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Sunday, Jul 14, 2024

Commentary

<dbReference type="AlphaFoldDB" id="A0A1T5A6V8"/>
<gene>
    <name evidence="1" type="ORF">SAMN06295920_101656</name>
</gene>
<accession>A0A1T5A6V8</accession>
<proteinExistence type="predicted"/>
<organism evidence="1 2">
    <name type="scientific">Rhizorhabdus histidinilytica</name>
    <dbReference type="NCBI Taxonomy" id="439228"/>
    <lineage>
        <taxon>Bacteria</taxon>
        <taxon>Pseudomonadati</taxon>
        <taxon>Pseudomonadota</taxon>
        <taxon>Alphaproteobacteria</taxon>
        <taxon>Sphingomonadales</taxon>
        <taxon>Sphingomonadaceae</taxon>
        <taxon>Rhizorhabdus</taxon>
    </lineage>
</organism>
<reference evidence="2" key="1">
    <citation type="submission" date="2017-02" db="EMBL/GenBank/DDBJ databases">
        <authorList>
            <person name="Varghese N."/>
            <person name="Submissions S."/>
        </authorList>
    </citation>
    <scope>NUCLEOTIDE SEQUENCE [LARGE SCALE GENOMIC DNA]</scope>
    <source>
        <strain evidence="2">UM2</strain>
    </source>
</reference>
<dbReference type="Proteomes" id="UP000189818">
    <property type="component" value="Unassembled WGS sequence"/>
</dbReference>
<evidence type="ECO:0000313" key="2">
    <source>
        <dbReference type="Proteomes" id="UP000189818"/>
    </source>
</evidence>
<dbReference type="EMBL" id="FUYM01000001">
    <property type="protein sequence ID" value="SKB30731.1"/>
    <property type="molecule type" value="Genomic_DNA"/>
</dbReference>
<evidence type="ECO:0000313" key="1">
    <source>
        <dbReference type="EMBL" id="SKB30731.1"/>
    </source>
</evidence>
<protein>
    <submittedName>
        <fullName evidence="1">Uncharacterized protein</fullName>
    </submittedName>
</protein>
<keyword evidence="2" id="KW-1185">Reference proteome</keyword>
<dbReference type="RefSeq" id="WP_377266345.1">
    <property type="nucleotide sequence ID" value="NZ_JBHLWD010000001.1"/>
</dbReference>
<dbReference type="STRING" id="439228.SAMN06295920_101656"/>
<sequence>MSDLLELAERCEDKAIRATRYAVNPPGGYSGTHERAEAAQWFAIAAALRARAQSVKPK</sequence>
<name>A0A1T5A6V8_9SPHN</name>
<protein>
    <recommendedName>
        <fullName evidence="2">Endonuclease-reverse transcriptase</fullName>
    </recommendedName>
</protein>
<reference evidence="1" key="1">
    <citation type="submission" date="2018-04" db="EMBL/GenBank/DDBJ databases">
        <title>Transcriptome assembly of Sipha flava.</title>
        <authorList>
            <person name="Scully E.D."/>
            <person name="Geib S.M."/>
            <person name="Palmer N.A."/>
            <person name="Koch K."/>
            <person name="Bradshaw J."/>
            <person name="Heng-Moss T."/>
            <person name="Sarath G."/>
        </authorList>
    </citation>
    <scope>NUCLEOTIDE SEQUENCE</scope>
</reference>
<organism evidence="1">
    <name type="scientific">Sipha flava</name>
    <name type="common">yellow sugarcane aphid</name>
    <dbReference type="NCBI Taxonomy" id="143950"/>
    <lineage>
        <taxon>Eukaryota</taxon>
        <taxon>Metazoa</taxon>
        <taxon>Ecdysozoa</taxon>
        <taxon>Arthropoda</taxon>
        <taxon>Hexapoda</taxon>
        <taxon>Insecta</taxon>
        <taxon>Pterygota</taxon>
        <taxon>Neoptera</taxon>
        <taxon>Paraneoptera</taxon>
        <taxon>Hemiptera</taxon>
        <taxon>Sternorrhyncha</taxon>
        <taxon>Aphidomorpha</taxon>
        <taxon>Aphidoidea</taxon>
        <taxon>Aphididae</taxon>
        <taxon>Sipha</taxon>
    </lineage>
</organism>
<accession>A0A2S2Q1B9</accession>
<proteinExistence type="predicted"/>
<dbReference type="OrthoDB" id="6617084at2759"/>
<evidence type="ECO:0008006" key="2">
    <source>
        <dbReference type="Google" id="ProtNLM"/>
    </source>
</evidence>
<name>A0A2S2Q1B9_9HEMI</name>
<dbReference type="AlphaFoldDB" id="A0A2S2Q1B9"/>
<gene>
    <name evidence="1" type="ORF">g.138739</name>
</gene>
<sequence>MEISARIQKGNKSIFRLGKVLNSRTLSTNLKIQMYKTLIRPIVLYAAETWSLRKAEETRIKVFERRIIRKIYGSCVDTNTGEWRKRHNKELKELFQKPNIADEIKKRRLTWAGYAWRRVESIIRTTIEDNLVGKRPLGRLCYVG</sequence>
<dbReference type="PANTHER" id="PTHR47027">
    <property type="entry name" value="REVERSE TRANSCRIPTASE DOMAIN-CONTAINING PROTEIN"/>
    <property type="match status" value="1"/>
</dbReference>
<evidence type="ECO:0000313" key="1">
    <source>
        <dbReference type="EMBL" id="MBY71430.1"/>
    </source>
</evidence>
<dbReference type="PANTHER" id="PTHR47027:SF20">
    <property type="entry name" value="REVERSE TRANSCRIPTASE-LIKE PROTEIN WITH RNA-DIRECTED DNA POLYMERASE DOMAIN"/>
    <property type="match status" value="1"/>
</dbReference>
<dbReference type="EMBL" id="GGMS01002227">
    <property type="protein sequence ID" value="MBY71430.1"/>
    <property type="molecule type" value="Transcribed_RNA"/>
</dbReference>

By JAMES A. DUNN Success in running a business means knowing how to solve problems. Business owners at Van Nuys Airport are now faced with a problem: the possibility of severe restrictions on their operations at the airport. Los Angeles officials make deals every day to entice new business to our region, cutting red tape and giving tax incentives for large companies that contribute to the local economy and create jobs. But the City Council is considering placing constraints on flight operations at Van Nuys Airport that would force aviation businesses to either close down or move. Businesses at the airport employ more than 3,400 workers on the field and pump almost a billion dollars into the economy each year. A small group of emotional anti-airport activists has spent day and night trying to convince elected officials to restrict the use of Van Nuys Airport. This handful of people sends letters to the editor and editorials to the local newspapers, trying to convince their San Fernando Valley neighbors that Van Nuys Airport is an ever-expanding monster. Five individuals submit about 80 percent of the complaints lodged against aircraft at Van Nuys Airport. The City Council is now considering a proposal to limit airport operations in response to that handful of anti-airport activists. Airport businesses recognize that we have residential neighbors. There are both morning and nighttime curfews at Van Nuys Airport. Stage II planes, which are older aircraft, are not permitted to take off from Van Nuys between 7 a.m. or after 10 p.m. Businesses at Van Nuys Airport agreed in 1997 to a voluntary extension of the flight curfew, which formerly started at 11 p.m. Although they knew they would lose some business, the operators willingly gave up an hour of flight time to continue a positive working relationship with the Department of Airports and local residents. Van Nuys Airport businesses have worked hard to be a good neighbor. For the past five years, pilots using Van Nuys Airport have participated in the “Fly Friendly” program, in which pilots reduce their power setting on takeoff to the minimum safe level while departing the Valley area. The “Fly Friendly” program has been very successful in reducing the noise “footprint,” the area around the airport which is most affected by noise. The footprint has decreased steadily over the last several years. The city department has recently recommended soundproofing homes close to Van Nuys Airport, as has been done with homes near LAX and Burbank. Much of the funding for this project will come from the federal government. We support this solution wholeheartedly. More than a year ago, the city’s Airport Commission requested an economic study on proposed regulations at Van Nuys Airport. The Van Nuys Airport Citizens’ Advisory Committee, homeowners, and airport businesses agreed that this was critical information to review before making a policy decision. Released in December, the study shows that the proposal to restrict flight operations would devastate business at Van Nuys and the surrounding area. Emotional anti-airport activists call the study “biased.” We learned through this study, conducted by a highly respected consultant in the field of aviation business, that Van Nuys Airport businesses are a major contributor to the economy of the San Fernando Valley, providing thousands of jobs and generating millions of dollars in the region. Van Nuys Airport businesses create a domino effect within the area. Nearby restaurants, vendors and service providers depend on the continued success of the airport for their success. More than 3,000 people depend directly on the businesses at the airport for their livelihood. If the Los Angeles City Council were to place certain restrictions on businesses at Van Nuys Airport, many will respond by simply moving their operations to Burbank Airport, just six miles to the east. The revenue and the jobs will move to Burbank and the problem will not have been solved, The Studio City and Valley Village Homeowners groups, along with several San Fernando Valley chambers of commerce, have called for a regional solution to aircraft flights in the East Valley. Councilwoman Cindy Miscikowski, who represents much of the southern part of the Valley, recently called for a cooperative and balanced approach to solving Van Nuys Airport’s problems, and East Valley residents (concerned with Burbank Airport as well) rightfully agree with her proposal. The Van Nuys Airport Association is committed to working with the Department of Airports and local residents to find a reasonable and acceptable solution to the issues at hand. We hope the City Council and our neighbors will recognize the contributions that Van Nuys Airport makes as we work together to find solutions. James A. Dunn is president of the Van Nuys Airport Association, a group that represents more than 3,400 employees and 100 businesses at or near the airport.

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